Apple's iOS 9 and new iPhones now have support for WiFi calling, a feature that lets users place voice calls over a WiFi connection instead of using cellular. US carriers Sprint and T-Mobile have already launched the feature on their networks, but some are wondering why AT&T hasn't when it was expected to debut with the iPhone 6s and 6s Plus. Well, as AT&T is putting it, their rivals have implemented WiFi calling without the approval of the FCC.

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Self-driving taxis will be tested in Japan next year

Ahead of the 2020 Tokyo Olympics, Japan will test self-driving taxis on public roads. The testing will begin next year thanks to new approval from the Japanese government. The cars will be tested in Fujisawa, which is near Tokyo; 50 or so local residents will be sought as volunteers to take rides within the autonomous vehicles. Such an effort will be used to further refine the technology so it can, if all goes as planned, show it off during the Olympics.

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Samsung TVs in Europe allegedly game efficiency testing [Updated]

With all the drama about VW gaming efficiency tests in the US for its diesel cars, it looks like a crack down on manufacturers trying to skirt testing might happen across multiple markets. Samsung is allegedly using a defeat device on some of the TVs it sells in Europe to defeat official efficiency testing. Independent lab tests have found that some of the Samsung offerings available in Europe use less energy in official testing that they do in the real world.

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GAO audit finds federal networks still vulnerable to attack

It has been an embarrassing year for the U.S. government, at least as far as network security goes. Various government agencies have revealed massive data breaches, including the IRS, which left hundreds of thousands of tax payers vulnerable, and the Office of Personnel Management, which had data on millions of federal workers compromised. Agencies have vowed to increase their network security as a result, but a new audit reveals that many still remain vulnerable.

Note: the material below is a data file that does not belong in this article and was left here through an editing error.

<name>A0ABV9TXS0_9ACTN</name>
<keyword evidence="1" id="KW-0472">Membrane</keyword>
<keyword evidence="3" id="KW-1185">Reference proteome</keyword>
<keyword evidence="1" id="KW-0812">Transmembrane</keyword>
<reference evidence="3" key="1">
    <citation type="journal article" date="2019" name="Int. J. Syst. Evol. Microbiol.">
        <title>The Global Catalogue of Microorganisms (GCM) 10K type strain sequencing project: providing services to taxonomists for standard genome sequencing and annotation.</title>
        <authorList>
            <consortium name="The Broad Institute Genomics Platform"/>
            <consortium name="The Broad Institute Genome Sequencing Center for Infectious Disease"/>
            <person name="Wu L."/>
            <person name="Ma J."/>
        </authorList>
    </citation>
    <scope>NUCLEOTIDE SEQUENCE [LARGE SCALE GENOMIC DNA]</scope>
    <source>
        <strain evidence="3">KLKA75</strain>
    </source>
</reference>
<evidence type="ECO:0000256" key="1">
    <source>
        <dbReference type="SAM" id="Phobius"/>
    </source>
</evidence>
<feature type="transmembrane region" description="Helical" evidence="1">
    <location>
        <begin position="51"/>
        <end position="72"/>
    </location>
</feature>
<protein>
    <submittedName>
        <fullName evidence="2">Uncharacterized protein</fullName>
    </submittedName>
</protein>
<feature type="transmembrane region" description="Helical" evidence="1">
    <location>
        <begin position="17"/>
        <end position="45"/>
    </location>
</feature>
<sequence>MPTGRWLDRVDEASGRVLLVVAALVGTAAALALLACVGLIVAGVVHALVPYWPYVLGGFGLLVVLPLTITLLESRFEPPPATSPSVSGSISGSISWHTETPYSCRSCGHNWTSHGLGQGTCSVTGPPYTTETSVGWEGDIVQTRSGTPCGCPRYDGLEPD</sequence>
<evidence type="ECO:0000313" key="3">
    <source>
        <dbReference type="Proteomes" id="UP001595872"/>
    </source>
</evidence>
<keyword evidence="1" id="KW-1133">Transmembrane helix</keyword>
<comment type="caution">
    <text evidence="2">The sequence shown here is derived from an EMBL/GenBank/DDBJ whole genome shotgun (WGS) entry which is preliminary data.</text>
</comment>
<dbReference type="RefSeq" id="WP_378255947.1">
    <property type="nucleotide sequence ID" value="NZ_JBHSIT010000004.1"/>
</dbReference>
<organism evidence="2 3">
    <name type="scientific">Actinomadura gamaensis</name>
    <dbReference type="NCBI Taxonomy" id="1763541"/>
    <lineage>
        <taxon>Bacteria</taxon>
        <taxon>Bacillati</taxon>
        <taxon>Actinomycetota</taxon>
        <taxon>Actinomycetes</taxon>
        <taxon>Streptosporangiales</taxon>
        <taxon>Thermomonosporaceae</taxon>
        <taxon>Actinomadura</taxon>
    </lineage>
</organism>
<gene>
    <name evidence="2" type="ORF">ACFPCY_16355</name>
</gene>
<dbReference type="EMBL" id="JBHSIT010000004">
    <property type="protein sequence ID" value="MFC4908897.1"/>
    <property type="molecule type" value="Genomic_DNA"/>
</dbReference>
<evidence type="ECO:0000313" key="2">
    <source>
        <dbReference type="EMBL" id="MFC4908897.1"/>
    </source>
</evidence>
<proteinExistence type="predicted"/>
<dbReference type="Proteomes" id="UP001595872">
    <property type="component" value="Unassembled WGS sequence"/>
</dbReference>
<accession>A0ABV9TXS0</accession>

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Google facing US antitrust investigation over Android

According to a new report from Bloomberg, the FTC and US Justice Department are launching an investigation into Google's anti-competitive behavior over Android. Regulators are said to have spoken with several of Google's rivals, discovering that the company limits competitor’s access to the mobile operating system in order favor its own apps and services, including Gmail, Chrome, and Maps. The antitrust investigation will try to determine if Google has created a monopoly that puts rivals at a disadvantage.

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GrubHub and more hit with suits challenging worker status

Joining the same ranks as Uber and Lyft, GrubHub and a couple other companies have been hit with lawsuits challenging worker status. It’s the latest legal matter challenging the sharing economy and its habit of labeling workers as independent contractors. In this case, the lawsuits claim DoorDash, GrubHub, and Caviar are misclassifying their delivery drivers, treating them like employees but classifying them as 1099 workers.